Sen. Marco Rubio, R-Fla., will be on FOX Business Network’s Cavuto at 6 p.m. today. They cover quite a bit of ground, including the 2012 Presidential race and what the show describes as "the economic issues facing United States business owners and citizens." Rubio also addresses gay marriage in an economic context. Here's a couple of excerpts:
On whether he is a potential running mate for presidential candidate Mitt Romney: "I've said repeatedly I’m not going to discuss the vice presidential selection process. I’m not going to discuss it in any way. Mitt Romney has a long history of making good decisions in his personal life, in his business life, in his political life. So, I have no doubt he’s going to make a great selection as his running mate. And I’m confident of that, and I’m curious to see who it’s going to be, like everyone is. I'll tell you what I think this country needs. And that is someone who is going to make things better than they've been in the last three and a half years. If that's what this election is about -- and that's what this election should be about -- Mitt Romney is going to be our next president. Because there's no way Barack Obama, with a straight face, can come before the American people and argue that somehow, he has made things better than they were when he got here as President of the United States."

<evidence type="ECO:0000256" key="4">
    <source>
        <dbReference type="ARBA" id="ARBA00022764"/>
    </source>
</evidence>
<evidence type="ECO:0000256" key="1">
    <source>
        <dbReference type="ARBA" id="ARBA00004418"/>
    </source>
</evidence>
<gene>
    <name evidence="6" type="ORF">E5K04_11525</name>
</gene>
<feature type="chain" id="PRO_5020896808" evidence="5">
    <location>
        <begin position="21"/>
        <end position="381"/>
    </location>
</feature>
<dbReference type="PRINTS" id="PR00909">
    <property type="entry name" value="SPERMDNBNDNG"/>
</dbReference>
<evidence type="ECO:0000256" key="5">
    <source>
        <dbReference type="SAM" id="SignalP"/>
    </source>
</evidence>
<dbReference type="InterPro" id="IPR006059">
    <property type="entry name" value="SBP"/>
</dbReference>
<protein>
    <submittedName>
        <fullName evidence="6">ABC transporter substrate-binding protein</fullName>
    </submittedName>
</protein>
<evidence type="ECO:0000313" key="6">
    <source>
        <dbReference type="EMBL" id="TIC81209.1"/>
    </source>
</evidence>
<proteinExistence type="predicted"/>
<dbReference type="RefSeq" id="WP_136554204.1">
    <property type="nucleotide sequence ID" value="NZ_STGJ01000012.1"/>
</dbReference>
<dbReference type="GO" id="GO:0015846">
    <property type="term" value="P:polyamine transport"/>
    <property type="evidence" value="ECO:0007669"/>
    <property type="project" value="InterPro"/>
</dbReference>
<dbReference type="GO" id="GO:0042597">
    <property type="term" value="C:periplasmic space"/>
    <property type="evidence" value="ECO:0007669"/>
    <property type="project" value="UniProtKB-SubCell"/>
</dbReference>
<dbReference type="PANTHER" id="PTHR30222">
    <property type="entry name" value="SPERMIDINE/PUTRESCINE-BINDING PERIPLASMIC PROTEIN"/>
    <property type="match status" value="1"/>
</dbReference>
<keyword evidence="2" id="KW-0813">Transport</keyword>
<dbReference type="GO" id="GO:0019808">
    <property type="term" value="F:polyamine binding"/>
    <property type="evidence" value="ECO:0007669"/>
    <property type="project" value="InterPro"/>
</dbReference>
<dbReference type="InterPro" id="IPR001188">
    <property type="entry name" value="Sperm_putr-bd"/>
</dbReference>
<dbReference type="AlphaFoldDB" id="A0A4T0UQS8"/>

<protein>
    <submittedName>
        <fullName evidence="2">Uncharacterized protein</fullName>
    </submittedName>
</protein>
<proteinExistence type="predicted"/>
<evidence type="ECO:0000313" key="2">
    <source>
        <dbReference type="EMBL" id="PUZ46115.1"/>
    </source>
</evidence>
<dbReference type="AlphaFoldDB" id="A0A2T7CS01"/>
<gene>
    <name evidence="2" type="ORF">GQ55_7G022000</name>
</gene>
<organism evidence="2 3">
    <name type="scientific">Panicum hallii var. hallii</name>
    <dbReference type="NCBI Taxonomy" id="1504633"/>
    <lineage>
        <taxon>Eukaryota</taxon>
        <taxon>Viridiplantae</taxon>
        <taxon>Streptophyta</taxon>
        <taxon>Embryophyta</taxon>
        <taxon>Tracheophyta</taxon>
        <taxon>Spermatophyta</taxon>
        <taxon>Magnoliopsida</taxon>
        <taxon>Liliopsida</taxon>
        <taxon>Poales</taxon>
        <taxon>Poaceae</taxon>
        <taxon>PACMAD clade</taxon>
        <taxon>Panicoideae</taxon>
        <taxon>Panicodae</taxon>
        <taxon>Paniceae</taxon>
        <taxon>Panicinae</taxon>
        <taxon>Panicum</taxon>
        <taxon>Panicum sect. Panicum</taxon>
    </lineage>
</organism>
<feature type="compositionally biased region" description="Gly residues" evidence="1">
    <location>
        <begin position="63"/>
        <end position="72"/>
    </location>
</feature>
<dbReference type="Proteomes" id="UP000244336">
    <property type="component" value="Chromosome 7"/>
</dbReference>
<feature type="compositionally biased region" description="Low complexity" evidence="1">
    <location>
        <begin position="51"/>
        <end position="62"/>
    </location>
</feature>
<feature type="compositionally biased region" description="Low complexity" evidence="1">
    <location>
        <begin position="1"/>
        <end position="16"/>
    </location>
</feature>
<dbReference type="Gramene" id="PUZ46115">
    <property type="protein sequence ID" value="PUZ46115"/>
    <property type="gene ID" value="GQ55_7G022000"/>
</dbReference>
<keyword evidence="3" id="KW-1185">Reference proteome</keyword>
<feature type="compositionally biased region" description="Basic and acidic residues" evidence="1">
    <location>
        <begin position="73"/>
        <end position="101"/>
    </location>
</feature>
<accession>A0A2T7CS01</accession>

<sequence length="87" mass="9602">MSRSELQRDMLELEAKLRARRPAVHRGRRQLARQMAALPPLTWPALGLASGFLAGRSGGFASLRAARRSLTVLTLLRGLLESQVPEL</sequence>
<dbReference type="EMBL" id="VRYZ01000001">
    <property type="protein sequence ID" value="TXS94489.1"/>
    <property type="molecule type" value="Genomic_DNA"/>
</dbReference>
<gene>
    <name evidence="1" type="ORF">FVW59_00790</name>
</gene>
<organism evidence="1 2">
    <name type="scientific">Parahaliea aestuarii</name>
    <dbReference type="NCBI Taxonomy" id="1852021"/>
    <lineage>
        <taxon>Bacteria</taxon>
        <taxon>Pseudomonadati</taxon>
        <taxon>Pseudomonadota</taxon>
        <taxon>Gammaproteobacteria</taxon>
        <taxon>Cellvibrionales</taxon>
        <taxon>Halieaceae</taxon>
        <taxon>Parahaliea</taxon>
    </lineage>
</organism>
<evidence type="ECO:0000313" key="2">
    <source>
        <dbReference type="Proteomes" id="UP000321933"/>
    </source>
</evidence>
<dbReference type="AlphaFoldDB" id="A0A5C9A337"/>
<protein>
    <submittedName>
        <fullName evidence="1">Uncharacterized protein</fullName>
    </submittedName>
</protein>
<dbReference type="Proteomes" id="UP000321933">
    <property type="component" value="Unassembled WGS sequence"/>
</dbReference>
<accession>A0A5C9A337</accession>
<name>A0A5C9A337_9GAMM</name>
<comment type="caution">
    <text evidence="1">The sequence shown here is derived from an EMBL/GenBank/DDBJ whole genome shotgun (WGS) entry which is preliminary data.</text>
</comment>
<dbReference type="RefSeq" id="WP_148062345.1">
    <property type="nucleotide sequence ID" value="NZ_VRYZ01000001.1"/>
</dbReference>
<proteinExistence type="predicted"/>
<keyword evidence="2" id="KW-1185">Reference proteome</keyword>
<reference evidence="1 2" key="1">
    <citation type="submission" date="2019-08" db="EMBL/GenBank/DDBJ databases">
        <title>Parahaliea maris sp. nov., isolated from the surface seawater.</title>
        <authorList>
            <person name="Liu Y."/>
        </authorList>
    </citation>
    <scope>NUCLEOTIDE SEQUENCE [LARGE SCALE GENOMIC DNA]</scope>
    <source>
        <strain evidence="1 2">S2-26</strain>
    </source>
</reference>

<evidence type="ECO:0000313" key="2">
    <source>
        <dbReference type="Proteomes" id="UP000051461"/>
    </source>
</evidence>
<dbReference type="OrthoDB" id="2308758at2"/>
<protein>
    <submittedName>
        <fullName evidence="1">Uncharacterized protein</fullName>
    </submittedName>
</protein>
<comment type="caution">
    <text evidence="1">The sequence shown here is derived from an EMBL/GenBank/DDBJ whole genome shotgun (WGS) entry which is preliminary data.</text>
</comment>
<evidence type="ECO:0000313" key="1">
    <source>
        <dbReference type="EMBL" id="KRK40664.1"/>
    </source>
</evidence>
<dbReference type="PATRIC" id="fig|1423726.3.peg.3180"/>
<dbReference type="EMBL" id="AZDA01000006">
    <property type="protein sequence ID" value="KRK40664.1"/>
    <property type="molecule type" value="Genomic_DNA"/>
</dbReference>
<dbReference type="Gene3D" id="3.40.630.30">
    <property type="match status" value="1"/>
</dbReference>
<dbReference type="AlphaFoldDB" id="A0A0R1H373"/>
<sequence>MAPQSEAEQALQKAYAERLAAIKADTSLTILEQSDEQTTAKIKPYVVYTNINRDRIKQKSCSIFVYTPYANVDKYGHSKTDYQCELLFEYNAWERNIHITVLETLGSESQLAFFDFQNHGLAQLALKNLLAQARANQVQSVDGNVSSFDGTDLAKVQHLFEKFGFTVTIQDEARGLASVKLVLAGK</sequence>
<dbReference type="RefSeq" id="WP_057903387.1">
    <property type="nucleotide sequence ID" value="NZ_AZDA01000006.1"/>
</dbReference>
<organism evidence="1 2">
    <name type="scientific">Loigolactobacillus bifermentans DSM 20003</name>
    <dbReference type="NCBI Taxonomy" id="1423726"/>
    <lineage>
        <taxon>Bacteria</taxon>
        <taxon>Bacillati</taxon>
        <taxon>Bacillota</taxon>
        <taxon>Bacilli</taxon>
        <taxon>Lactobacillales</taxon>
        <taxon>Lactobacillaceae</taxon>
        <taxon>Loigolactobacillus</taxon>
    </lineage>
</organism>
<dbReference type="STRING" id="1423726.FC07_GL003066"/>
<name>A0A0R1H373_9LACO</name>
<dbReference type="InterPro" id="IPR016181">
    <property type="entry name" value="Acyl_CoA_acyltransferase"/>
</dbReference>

On President Obama’s position on gay marriage: "He did it for political reasons because he doesn't want to talk about the economy. What I just pointed to you a moment ago, are you better off today than you were four years ago. He doesn't want that to be what this election is about. And so it's not just on gay marriage, I think every week he'll roll out another issue to distract from it. I think they've actually admitted that it was politically calculated, because they said they were going to make this decision anyway, they just want to do it closer to the convention. He admitted that he was going to announce this anyway, he just wanted it to be around the convention, he wanted it to be even more dramatic. So of course this was all about politics."
On his opinion on the issue of gay marriage: "I do believe that marriage is an institution where there's a union between one man and woman, and that's my personal belief. I think people of good faith can disagree with me, and in many states, they've made a different decision than that. Ultimately, marriage has always been regulated by states, so I think that's where it remains and where it should remain."